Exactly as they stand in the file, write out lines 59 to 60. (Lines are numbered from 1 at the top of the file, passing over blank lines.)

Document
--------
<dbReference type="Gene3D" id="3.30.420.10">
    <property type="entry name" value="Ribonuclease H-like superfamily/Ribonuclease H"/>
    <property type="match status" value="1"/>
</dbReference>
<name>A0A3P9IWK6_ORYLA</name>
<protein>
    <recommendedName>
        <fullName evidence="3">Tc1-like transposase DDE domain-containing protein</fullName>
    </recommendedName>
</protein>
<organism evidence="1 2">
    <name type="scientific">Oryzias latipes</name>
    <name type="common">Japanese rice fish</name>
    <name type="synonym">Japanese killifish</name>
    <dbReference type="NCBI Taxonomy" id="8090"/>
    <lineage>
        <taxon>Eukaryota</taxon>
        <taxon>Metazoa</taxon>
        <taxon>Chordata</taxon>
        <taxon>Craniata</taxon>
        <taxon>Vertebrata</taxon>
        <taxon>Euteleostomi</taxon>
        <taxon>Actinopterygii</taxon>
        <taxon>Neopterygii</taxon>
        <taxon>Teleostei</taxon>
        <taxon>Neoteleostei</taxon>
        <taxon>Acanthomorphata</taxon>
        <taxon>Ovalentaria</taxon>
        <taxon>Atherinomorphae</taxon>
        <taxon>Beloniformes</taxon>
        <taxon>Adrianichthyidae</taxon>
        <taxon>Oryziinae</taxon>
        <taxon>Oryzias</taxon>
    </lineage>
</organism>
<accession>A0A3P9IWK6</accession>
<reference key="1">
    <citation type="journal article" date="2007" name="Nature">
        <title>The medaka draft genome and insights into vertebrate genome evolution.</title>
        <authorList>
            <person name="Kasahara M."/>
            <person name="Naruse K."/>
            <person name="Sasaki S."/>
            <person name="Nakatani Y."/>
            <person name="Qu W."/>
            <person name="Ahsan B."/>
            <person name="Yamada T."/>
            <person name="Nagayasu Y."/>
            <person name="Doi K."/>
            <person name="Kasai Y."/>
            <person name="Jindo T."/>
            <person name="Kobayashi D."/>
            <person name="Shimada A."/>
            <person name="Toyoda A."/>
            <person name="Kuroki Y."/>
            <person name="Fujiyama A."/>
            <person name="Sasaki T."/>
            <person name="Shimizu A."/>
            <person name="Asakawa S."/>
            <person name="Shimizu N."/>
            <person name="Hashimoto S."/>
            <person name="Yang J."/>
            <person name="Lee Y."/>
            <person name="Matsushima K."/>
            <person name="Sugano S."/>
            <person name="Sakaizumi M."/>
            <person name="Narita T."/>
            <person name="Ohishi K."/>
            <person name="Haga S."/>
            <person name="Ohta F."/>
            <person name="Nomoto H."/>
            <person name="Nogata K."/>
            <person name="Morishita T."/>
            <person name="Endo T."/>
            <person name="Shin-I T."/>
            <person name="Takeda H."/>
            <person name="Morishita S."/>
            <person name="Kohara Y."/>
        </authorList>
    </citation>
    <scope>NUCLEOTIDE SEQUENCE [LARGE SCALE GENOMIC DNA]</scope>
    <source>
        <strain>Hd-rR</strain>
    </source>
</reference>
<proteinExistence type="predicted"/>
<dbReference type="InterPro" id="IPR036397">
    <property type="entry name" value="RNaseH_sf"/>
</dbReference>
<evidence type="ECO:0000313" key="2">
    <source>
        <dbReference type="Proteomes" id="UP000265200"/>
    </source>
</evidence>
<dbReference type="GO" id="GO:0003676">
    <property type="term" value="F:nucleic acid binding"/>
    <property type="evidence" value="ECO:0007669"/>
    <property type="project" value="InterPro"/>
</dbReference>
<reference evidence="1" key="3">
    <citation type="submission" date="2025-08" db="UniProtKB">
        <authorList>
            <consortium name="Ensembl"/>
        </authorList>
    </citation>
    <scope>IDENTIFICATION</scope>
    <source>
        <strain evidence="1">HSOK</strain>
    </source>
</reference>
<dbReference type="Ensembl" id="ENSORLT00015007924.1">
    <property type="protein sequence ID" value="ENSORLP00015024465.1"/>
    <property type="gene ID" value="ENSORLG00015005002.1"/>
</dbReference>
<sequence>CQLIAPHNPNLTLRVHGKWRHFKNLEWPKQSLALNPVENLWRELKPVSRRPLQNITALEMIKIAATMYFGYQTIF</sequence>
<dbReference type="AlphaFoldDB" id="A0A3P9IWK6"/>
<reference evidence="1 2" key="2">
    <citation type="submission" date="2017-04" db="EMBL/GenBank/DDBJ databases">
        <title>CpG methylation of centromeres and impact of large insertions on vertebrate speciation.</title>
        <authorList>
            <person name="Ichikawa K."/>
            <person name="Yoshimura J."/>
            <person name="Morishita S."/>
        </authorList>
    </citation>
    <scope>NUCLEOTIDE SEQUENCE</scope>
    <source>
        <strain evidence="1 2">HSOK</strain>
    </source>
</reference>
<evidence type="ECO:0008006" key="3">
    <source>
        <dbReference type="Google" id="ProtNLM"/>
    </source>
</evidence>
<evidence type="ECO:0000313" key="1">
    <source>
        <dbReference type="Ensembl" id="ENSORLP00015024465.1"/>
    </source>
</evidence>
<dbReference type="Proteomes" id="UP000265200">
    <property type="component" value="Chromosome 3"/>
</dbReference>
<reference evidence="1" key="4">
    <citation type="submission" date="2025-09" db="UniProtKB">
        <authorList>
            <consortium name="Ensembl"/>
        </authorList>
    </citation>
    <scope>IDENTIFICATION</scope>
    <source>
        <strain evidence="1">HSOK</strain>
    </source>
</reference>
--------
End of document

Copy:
            <person name="Asakawa S."/>
            <person name="Shimizu N."/>